As 2008 drifts off into the sunset, I'd like to take this opportunity to thank everyone who has read and/or commented on Breeders' Cup Chat. We had some lively debates, and even though 2008 wasn't the best of years for horse racing, I think we did a pretty good job of keeping it fun. I appreciated everyone's input, even when we disagreed. Thanks for making this blog so interesting and successful.
This will be my final Breeders' Cup Chat post until next summer, as the blog will switch over to Triple Crown Talk beginning next week. I look forward to chatting with everyone about the next crop of 3-year-old superstars. We already know who some of the early Derby favorites are, but let's all keep an eye out for the late-bloomers. Remember, Big Brown didn't burst onto the scene until March.
For my final post of the year, I'd like to offer a simple New Year's wishlist. Not that any of these three things will happen, but in a perfect world, we would see changes in 2009. Feel free to post your own wishlist.
See everyone on Triple Crown Talk!
3. Stricter penalties for medication violations - Enough is enough. A big reason for the decline in the popularity of horse racing is that people have little or no confidence in the integrity of the sport. When the trainers of the world's most popular horses continually get popped for drug violations - and keep getting a slap on the wrist - it sends a clear message: The public has no reason to trust horse racing. And if that continues, the sport will keep declining.
Let's finally put in place tough drug policies, much like other nations have had for years: First violation - one year suspension; second violation - five years; third violation - lifetime ban. That would solve the lying and cheating real quick. More realistically, I hope at the very least a rule is put into place that says a trainer cannot transfer horses to his/her assistant during the time they are serving their suspension. It's a laughable way of avoiding the penalty. Under my rules, if you are serving a suspension, either the horse is permanently transferred to another barn or they are not allowed to run during the infraction period. It's that simple.
Steroids nearly ruined baseball. Illegal drugs (not just steroids) will ruin horse racing if stricter penalties are not enforced.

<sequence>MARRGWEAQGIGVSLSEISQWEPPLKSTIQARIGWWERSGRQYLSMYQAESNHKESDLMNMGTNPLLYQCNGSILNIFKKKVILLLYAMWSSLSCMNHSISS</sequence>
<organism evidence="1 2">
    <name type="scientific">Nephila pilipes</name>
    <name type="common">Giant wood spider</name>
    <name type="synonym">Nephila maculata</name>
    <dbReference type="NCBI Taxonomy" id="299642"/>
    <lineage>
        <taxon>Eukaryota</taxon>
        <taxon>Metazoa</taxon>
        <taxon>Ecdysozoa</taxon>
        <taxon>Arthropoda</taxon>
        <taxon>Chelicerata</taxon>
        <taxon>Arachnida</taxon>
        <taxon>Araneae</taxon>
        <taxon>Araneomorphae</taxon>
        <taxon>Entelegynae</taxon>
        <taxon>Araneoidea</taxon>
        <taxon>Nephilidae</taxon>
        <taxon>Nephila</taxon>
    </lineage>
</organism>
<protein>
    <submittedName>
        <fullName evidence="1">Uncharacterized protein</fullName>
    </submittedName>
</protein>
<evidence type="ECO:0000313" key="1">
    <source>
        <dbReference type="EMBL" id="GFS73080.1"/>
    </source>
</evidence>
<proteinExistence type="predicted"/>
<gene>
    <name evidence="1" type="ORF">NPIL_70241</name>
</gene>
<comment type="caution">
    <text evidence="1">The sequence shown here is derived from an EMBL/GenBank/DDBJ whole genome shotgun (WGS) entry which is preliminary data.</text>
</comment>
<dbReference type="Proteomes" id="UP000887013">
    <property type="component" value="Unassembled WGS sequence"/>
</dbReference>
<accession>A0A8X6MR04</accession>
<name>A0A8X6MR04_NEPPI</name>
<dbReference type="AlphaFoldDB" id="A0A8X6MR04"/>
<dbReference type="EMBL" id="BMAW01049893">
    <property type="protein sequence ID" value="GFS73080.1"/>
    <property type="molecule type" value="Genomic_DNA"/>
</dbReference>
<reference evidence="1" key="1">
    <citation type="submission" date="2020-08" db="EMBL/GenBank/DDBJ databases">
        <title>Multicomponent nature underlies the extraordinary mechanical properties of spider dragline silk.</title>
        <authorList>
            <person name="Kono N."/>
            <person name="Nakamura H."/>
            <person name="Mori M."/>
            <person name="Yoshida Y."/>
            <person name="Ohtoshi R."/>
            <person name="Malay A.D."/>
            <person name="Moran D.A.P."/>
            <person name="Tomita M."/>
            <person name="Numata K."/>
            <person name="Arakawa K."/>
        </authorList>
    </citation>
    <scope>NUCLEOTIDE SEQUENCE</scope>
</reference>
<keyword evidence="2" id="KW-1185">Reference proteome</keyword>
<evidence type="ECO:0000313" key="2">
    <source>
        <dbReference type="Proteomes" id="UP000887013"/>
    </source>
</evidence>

2. Address the problem of unwanted horses - I wrote about this in an earlier post, but if this epidemic is not tackled the problem will keep getting worse, and thousands of horses will continue to suffer.
The slaughter issue in this country is a mess right now and likely will not be solved at a Congressional level any time soon. The Thoroughbred industry is not solely responsible for the unwanted horse issue (see the Quarter Horse industry), but one thing we can do is make owners and breeders more accountable. A system must be put in place to make owners and breeders financially responsible for their horses.
I don't claim to have all the answers, but it makes sense that if a person takes on the responsibility of breeding or owning a horse, they should be held responsible for its welfare, both during and after racing - especially since it is those very animals that are putting bread on the table. Something needs to be done. Now. There aren't nearly enough rescue facilities to solve the problem.
3. Name a commissioner - Neither No. 1 or No. 2 on the list above, or anything else for that matter, can get accomplished without putting a person or group in charge of horse racing. I know it's easier said than done, but we need a governing body to enforce rules. Otherwise, the cheating, unwanted horse issue, and other current problems will get worse. The Safety and Integrity Alliance developed in October was a good first step, but it was only a band-aid. Tough rules need to be put into place, and without a commissioner they won't get done. It's time for someone to step forward. The "league" must have control over the sport, not the states.